In 1890, the richest 9 percent of Americans had nearly 75 percent of the national wealth.
The average worker earned only a few hundred dollars a year.
Many workers resented the extravagant lifestyles of many factory owners.
Some workers became politically active. A few were drawn to the idea of socialism — an economic and political philosophy that favors public instead of private control of property and income.
Socialists believe that society at large, not just private individuals, should control a nation’s wealth. That wealth, they say, should be distributed equally to everyone.
The Rise of Labor Unions Became strong after the Civil War Provided assistance to members in bad times Later expressed workers’ demands to employers Early Labor Unions A national union Recruited skilled and unskilled workers, women, and African Americans Emphasized education and social reform The Knights of Labor Led by Samuel Gompers Was a craft union of skilled workers A bread and butter union Used collective bargaining as a strategy The American Federation of Labor (AFL) Known as “The Wobblies” Organized unskilled workers Had radical socialist leaders Many violent strikes. Industrial Workers of the World (IWW)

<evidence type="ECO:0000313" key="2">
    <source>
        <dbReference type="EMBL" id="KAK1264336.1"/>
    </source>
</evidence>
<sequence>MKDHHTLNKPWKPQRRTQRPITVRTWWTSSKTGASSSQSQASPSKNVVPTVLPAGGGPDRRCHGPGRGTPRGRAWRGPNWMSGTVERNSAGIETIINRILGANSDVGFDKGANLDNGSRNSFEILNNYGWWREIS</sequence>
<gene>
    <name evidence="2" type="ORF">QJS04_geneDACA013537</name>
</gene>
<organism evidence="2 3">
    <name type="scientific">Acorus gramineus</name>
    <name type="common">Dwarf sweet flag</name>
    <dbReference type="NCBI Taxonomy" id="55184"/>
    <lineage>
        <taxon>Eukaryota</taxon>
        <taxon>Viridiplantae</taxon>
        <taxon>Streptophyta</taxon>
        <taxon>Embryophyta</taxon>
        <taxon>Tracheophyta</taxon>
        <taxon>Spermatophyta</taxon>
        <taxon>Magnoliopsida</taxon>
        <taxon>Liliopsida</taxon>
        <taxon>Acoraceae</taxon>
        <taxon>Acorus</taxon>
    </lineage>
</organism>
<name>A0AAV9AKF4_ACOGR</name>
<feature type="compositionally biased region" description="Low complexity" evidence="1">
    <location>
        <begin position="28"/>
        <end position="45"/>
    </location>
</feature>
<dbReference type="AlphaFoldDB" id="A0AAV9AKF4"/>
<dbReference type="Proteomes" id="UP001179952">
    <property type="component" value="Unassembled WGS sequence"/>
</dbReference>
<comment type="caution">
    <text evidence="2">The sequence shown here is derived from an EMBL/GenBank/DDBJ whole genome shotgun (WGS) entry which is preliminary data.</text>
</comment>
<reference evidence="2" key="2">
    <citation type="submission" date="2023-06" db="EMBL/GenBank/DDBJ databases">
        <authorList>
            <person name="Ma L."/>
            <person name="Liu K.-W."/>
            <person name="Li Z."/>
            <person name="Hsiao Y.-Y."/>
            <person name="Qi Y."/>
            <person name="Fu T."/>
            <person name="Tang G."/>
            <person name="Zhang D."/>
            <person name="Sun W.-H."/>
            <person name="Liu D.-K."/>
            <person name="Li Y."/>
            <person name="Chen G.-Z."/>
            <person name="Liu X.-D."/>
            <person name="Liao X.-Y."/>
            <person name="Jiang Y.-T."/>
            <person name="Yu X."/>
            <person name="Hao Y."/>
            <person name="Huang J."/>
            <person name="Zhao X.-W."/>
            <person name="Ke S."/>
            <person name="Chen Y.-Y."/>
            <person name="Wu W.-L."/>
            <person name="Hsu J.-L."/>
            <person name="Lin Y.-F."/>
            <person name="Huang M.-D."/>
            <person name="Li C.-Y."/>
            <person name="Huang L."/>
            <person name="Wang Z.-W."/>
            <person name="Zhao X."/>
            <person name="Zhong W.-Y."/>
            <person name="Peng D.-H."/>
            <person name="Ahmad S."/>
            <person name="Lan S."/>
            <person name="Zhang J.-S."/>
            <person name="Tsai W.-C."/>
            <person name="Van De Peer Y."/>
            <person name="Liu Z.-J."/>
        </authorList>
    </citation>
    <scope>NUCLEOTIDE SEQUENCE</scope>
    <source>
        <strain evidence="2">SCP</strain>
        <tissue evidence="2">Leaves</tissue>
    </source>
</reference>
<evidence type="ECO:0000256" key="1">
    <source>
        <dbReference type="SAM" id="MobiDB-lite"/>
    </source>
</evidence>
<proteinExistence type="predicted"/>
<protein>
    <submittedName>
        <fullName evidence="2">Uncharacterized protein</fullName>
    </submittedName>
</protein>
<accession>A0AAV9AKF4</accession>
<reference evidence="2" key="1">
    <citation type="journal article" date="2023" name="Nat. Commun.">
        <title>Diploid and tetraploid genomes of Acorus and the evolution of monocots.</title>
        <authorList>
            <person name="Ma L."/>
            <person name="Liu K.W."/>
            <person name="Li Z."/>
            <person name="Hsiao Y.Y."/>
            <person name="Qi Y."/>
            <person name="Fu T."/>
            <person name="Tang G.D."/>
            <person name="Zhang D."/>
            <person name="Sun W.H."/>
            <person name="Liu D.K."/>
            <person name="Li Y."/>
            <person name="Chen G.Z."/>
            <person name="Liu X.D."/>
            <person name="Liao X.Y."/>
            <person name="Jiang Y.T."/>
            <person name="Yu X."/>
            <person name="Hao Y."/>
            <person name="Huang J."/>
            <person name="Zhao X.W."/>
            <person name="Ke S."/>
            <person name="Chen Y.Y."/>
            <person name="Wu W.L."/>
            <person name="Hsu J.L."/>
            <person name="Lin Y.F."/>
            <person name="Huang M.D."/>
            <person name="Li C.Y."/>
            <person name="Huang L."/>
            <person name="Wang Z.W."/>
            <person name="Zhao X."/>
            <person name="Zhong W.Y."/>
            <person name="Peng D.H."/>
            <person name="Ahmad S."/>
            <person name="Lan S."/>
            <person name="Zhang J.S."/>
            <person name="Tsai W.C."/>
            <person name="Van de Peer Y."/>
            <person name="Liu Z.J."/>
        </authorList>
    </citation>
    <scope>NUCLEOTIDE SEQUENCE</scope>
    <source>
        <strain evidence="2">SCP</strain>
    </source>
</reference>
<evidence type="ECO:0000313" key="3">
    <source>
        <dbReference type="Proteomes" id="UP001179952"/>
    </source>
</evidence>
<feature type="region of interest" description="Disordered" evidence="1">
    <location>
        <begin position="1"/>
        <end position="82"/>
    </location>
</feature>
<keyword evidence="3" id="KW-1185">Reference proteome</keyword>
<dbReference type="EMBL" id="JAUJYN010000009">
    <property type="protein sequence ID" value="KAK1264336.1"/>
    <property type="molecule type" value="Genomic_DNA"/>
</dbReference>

Labor unions also had to fight public opinion. Many Americans during this period viewed fixing wages and hours by collective bargaining – negotiation between an employer and a labor union - as violating the right of an individual to deal personally with an employer. The public also viewed labor unions as violent and disruptive.
Furthermore, law enforcement agencies often sided with employers. When disputes between management and labor unions grew tense or even violent, the police usually came to the aid of employers.
In 1892, Andrew Carnegie’s partner, Henry Frick, tried to cut workers’ wages at Carnegie Steel.
The union called a strike and Frick called in the Pinkertons.
The union called off the Homestead Strike after an anarchist tried to assassinate Frick. Even though the anarchist was not connected to the strike, the public associated his act with rising labor violence.
Eugene Debs instructed strikers not to interfere with the nation’s mail.
Railway owners turned to the government for help. The judge cited the Sherman Antitrust Act and won a court order forbidding all union activity that halted railroad traffic.
Court orders against unions continued, limiting union gains for the next 30 years.